4 Ways to Recover From a Crashed or Frozen X Server on Linux

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The X server on Linux provides your graphical desktop. If it crashes, you’ll lose all unsaved work in graphical programs, but you can recover from the crash and restart the X server without restarting your computer.

X server crashes can be caused by bugs with graphics drivers – the proprietary AMD or NVIDIA graphics drivers, for example – hardware problems, or other software bugs.

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The Ctrl+Alt+Backspace keyboard shortcut traditionally restarted the X server on Linux. However, after complaints – particularly from new Linux users that accidentally hit this key combination and lost all their work — this shortcut was disabled by default. To enable it on Ubuntu, Fedora, or any other distribution using a GNOME-based desktop, you can use the Keyboard Layout utility.


Click the Options button and enable the Control + Alt + Backspace check box under Key sequence to kill the X server.


After it’s enabled, you can press Ctrl+Alt+Backspace to immediately restart your X server. However, this shortcut is implemented by the X server and may not work if X hangs in some ways.

Switch Virtual Consoles

You can use the Ctrl+Alt+F1 keyboard shortcut (and other F-key keyboard shortcuts) to switch to a different virtual console from your X server. (Ctrl+Alt+F7 usually takes you back to X – the exact F key depends on your Linux distribution.)

Once you have, you can log into the virtual console and run the appropriate command to restart your X server. The command you’ll need depends on the display manager you’re using. On Ubuntu, which uses the LightDM display manager, you’d use the following command:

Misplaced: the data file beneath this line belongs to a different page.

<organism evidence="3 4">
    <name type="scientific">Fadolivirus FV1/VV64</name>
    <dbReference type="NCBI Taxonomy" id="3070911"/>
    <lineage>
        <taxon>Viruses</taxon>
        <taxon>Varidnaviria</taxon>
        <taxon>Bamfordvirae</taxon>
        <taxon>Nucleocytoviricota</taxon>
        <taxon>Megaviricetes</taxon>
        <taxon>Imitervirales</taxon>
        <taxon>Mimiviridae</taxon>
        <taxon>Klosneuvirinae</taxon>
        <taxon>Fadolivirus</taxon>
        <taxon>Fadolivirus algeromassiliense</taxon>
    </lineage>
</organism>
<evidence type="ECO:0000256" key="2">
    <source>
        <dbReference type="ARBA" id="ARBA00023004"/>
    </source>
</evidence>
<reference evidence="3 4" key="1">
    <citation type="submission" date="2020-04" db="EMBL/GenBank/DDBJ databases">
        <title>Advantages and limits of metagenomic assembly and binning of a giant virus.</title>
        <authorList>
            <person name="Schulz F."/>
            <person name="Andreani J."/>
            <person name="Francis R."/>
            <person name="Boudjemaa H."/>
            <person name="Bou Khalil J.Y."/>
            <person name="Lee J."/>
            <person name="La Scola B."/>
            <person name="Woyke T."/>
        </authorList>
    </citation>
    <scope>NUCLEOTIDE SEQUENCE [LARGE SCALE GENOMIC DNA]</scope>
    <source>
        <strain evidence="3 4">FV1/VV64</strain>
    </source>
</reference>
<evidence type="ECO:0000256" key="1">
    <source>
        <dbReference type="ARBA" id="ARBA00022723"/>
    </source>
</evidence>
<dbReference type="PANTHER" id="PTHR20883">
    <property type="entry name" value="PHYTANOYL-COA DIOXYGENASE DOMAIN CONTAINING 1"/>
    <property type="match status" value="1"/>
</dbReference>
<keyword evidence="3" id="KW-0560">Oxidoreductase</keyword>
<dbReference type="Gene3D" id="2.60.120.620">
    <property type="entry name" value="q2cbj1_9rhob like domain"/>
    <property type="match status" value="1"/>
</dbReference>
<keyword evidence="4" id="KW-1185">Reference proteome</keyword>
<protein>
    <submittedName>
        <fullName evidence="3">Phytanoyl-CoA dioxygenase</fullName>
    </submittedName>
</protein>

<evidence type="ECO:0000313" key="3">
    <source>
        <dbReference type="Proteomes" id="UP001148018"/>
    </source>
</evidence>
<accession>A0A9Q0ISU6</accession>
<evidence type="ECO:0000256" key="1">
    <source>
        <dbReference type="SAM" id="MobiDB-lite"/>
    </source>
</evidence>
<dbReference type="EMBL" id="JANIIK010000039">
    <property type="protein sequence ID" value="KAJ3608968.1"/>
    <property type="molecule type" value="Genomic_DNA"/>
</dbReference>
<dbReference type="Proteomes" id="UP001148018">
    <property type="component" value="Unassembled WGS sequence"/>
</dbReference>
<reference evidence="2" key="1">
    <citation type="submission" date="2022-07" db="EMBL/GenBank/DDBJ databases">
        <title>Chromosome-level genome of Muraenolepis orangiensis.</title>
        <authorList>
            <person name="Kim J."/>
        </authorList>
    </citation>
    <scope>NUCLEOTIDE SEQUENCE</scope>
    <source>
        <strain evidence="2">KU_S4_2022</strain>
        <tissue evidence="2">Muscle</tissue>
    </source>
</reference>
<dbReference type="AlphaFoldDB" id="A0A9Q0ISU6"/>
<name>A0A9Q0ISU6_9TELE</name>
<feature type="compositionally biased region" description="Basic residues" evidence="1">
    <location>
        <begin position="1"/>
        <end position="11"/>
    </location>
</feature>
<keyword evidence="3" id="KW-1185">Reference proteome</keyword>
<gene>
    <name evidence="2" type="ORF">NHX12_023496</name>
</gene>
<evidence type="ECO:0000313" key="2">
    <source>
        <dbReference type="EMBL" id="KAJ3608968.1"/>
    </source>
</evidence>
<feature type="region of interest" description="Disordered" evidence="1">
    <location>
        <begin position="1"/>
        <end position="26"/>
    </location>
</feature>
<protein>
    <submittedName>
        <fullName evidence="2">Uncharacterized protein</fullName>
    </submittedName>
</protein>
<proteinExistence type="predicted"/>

sudo service lightdm restart


SSH Into Computer

If you can’t kill the X server locally, you can kill it over the network. Assuming you have an SSH server set up and running on your Linux system, you can log in from another computer and run the appropriate command to restart the X server. Just sign in via SSH to access a remote console and use the appropriate command to restart your display manager – on Ubuntu, it’s the sudo service lightdm restart command above.


Use the Magic SysRq Key

We’ve covered using the magic SysRq key in the past – the SysRq is is generally the same as the Print Screen key. Assuming you want to kill the X server locally – not over the network – your system may not be responding to key presses, including the Ctrl+Alt+F1 keyboard shortcut. This can occur because the X server has taken control of the keyboard. To take control away from the X server, use the following key combination:


After you have, you can try pressing Ctrl+Alt+F1 to access a virtual console. You can also use the Alt+SysRq+k combination, which kills all programs on your current virtual console, including your X server.

If you want to restart your computer, you can also use the magic SysRq key to cleanly restart your system – see our full post on the magic SysRq key for more information.

Chris Hoffman is a technology writer and all-around computer geek. He's as at home using the Linux terminal as he is digging into the Windows registry. Connect with him on Google+.